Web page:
That makes reading through a recipe—and envisioning the steps as you go—crucial to avoiding mid-recipe frustration. But it’s worth it: cider-braised, bacon-topped turnips, blackcurrant Barbados cream (tested with blueberries), a juniper, honey and ale brine useful for many meats, oat biscuits (cookies) with whiskey-soaked raisins, and plum- and spice-steeped gin all proved worthy of a permanent place in the kitchen.

A few recipes seem a bit intimidating—carrot wine, home-brewed whin bush and hibiscus “champagne,” blackberry wine with extremely scant instructions—but they are by far the exception, and may provide a pleasantly relaxed counterpoint to our sometimes hyper-cautious food prep rules.

So indulge in some funny words and fresh takes on the food of a charming country, confident that even the slightly tricky recipes will likely turn out something truly tasty.

Paula McIntyre’s Down to Earth Cookbook by Paula McIntyre (Released August 18, 2016, by Colourpoint Books; 144 pages)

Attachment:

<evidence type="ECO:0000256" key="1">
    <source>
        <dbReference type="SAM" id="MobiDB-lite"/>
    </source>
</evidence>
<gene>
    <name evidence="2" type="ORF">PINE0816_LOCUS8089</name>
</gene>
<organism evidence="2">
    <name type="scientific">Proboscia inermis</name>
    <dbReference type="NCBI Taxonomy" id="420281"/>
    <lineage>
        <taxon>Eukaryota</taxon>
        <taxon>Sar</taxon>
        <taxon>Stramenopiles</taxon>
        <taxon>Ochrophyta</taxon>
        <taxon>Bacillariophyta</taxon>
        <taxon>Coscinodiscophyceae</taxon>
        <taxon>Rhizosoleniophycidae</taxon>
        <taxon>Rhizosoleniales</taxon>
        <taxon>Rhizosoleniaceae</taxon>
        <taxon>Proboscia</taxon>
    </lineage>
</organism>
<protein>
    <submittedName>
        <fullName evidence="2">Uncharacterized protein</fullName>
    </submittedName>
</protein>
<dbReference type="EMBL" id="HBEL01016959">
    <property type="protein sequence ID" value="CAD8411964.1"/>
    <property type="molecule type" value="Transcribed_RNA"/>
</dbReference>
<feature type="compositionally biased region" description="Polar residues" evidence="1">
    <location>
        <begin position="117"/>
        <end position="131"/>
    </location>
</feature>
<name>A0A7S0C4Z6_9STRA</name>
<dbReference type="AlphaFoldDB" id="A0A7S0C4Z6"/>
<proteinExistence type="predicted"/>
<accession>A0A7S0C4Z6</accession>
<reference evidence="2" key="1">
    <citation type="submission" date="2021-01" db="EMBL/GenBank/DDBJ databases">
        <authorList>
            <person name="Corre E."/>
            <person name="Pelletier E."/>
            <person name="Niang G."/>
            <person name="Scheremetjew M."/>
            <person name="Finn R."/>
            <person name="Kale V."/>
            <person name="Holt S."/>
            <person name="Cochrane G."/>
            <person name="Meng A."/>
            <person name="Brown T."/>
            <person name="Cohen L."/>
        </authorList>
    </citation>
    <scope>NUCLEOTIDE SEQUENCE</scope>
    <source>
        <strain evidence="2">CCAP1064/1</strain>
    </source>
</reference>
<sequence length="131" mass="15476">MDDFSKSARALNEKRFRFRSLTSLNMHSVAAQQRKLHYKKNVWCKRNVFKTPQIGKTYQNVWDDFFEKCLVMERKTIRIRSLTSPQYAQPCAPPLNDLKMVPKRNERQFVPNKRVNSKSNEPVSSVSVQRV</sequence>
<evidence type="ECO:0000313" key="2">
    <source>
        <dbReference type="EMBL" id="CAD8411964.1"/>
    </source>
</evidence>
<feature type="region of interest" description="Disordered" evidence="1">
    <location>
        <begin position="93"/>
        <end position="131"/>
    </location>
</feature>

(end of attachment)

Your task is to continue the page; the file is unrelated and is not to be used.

This review first appeared online at the New York Journal of Books.

Book Review: Mast Brothers Chocolate

By Sharon Kebschull Barrett

Feeling uncool in the kitchen? Need a lot more hipster at your stove? With its painstakingly retro design, bearded Brooklynites, more-artisanal-than-thou essays, and too-hip-to-give-you-much-detail recipes, Mast Brothers Chocolate has you covered.

None of which is to say, if that description turned you off, that the book isn’t worth reading. If you can get past the requisite photos of chocolate milk in—of course—a mason jar, or the mason jar of bourbon next to the bourbon balls, or the yogurt and chocolate granola in—deep breath now—a mason jar, and you read the essays in small bites to keep from gagging at the authors’ ever-adorable and self-deprecating descriptions of themselves and their adventures . . . well then, this book actually is interesting.

The background: Two brothers raised in Iowa eventually find themselves together and scraping by in New York, with Rick working in restaurant kitchens and Michael in film production. Of course (this being a Brooklyn story) they throw many dinner parties (“Rick bought a roasting pan and loved cooking a whole leg of lamb after proudly marching down the street with it slung over his shoulder”).